FARMINGTON, N.M. (Nov. 2, 2015) — Aviators, infantrymen and transportation Soldiers, assigned to the New Mexico Army National Guard, assisted the New Mexico Museum of Natural History and Science, or NMMNHS, with extracting fossils of two Pentaceratops dinosaur skulls from the badlands of New Mexico.
An adult Pentaceratops skull and juvenile fossil remains were airlifted via multiple Blackhawk slingloads following a day of preparation of the loads, Oct. 29. The baby Pentaceratops is the first ever unearthed, said Dr. Spencer Lucas, chief curator of the NMMNHS.
“This ranks very high in the importance of Pentaceratops discoveries because it is the first baby skeleton, including the skull, ever recovered, and one of less than 10 adult Pentaceratops skulls unearthed,” Lucas said.
The discoveries occurred in 2011, beginning with the baby dinosaur found by Amanda Cantrell, NMMNHS geoscience collections manager, in the Bisti/De-na-zin wilderness area south of Farmington, New Mexico. The adult was laying approximately 10 miles away in the Ah-shi-sle-pah Wilderness Study Area and was found two years later by Dr. Robert Sullivan, NMMNHS research associate. The two fossils would be painstakingly uncovered throughout the next few years and encased in plaster casts ready to be transported to the museum for study and display.
The wilderness area designations come with some rules that must be adhered to, including no mechanized vehicles on the land. The museum personnel estimated that each of the fossils, when encased in plaster, weighed three-quarters to one ton each. Airlifting the jackets was deemed the method of minimal impact to the wilderness to relocate the remains. Following nearly a year of planning, preparation and collaboration among the NMMNHS, NMNG, New Mexico Department of Cultural Affairs and the U.S. Bureau of Land Management, or BLM, which oversees the land area, the day arrived to prepare the fossils for airlift.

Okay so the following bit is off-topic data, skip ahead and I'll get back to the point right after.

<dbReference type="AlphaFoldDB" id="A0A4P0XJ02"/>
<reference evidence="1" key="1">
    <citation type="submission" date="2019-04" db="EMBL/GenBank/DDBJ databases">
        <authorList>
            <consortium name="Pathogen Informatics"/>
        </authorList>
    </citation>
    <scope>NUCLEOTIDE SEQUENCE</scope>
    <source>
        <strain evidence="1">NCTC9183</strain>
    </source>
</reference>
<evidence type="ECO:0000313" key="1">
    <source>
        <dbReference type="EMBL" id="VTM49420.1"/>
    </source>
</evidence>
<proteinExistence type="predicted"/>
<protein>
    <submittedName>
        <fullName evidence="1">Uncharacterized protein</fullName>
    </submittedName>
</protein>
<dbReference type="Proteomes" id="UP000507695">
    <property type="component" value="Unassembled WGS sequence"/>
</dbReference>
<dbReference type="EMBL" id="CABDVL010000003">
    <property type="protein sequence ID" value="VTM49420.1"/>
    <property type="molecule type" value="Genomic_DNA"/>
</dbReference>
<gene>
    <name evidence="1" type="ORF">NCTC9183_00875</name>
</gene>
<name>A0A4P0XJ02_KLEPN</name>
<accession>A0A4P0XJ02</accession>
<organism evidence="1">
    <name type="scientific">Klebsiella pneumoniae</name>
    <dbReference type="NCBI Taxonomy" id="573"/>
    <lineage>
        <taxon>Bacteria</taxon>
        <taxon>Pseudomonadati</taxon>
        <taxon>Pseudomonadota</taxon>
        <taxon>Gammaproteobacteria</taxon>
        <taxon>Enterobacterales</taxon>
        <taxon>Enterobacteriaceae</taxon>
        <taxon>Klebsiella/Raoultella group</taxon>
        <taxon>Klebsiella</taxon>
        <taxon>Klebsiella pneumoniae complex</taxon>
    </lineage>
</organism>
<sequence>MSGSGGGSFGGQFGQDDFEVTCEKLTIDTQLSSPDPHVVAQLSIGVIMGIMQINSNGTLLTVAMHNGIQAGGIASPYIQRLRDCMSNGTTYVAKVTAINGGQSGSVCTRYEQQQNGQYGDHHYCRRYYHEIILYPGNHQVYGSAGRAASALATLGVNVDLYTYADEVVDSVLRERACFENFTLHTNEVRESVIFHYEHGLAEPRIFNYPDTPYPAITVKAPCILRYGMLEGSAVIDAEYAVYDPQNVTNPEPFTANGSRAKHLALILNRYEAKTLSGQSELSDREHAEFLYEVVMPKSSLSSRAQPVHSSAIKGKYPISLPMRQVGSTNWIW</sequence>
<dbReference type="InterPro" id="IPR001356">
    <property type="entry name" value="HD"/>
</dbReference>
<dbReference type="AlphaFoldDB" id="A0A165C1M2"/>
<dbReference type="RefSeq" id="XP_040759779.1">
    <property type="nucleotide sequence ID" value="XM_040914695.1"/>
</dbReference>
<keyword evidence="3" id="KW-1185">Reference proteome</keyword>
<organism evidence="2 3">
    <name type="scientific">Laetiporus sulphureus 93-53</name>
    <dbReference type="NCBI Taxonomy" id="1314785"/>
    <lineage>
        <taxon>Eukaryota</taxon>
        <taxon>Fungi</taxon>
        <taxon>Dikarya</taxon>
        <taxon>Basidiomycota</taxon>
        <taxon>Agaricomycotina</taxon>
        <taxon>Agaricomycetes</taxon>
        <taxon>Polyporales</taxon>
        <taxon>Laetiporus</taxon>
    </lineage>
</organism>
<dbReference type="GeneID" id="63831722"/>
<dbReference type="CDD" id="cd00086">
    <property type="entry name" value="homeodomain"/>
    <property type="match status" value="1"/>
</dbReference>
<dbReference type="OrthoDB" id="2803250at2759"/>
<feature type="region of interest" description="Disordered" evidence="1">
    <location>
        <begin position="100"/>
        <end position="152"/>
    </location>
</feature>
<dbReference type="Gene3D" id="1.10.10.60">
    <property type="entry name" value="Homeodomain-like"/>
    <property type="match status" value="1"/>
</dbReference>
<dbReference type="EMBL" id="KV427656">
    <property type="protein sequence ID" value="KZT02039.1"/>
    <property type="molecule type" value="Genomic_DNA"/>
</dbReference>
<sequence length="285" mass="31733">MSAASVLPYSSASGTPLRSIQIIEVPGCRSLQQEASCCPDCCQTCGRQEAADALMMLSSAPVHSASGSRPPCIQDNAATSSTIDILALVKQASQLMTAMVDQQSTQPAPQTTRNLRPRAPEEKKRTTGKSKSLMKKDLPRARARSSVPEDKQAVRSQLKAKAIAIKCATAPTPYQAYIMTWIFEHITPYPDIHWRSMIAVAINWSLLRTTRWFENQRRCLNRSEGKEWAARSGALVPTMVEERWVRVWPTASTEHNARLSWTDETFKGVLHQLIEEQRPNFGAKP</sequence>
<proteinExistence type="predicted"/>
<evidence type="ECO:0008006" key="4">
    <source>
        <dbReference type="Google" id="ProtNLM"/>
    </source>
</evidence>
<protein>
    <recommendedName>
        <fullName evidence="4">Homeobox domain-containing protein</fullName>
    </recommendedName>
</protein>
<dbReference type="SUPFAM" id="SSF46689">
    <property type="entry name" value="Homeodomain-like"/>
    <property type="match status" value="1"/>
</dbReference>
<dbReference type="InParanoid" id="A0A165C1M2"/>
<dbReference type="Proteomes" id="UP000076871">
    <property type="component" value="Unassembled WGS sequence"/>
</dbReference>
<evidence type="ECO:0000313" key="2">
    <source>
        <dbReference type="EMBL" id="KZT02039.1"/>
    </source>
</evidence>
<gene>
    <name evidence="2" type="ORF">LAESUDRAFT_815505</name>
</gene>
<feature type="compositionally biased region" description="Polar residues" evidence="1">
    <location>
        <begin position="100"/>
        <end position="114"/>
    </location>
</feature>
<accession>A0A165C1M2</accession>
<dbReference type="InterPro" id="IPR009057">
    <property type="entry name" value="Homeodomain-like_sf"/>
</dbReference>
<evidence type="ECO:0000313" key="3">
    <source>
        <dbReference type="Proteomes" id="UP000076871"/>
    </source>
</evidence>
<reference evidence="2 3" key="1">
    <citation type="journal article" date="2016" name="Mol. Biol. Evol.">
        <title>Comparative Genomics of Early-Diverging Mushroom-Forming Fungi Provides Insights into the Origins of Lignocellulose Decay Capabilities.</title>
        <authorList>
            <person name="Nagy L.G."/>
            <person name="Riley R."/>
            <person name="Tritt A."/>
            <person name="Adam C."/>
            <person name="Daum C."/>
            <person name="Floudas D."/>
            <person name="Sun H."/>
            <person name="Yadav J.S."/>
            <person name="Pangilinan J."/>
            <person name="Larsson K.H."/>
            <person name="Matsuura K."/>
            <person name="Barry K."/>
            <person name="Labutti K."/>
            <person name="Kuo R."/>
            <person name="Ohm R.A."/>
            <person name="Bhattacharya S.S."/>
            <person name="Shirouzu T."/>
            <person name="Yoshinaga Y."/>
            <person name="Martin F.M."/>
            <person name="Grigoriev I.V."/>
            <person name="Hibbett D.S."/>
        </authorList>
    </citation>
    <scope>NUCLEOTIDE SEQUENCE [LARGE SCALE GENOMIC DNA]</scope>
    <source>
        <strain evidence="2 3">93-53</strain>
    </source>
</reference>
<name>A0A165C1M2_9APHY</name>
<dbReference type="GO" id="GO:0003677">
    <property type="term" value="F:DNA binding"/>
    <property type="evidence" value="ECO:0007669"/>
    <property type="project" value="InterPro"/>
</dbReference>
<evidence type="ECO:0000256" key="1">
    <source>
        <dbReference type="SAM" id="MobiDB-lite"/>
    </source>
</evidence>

Two teams of qualified, capable infantry Soldiers trekked the badlands to the site of each Pentaceratops with NMMNHS personnel, volunteers and BLM professionals, Oct. 28. The task for the day was to flip over the jacketed fossils into slingload cargo nets, hitting a target of at least 75 percent of the load being perfectly centered in the net. Following this task, the riggers would secure the net around the load, tie it up properly, check, check and recheck, and then hike back out of the wilderness. Flipping the 65 million-year-old dinosaurs proved to be much more challenging than originally guessed due to the sheer weight of the jackets as well as the moisture that had seeped into the undersides of two of the plaster casts.
The team at the baby Pentaceratops was able to flip over the skull in two attempts. They used a hand-controlled jack to ratchet up one side, slipped in blocks of wood to brace, and repeated until it was at an angle they could use their collective strength to tip the plaster cast onto the cargo net.
“The process, since it was an unconventional load, took some different planning,” said Staff Sgt. Jonathon Velarde, site leader at the Bisti location, from Headquarters and Headquarters Company, 1st Battalion, 200th Infantry. “We had the right personnel here and were able to brainstorm together. There was never really a set way that we had. We knew once we got in there we’d take a look at everything and figure out the best option. My favorite part was getting the jackets onto the slingloads. That was something we hadn’t had experience with and we knew it was going to be a difficult process. That was our biggest hurdle. Once we got past that we knew we had the capability to do everything else that we needed to.”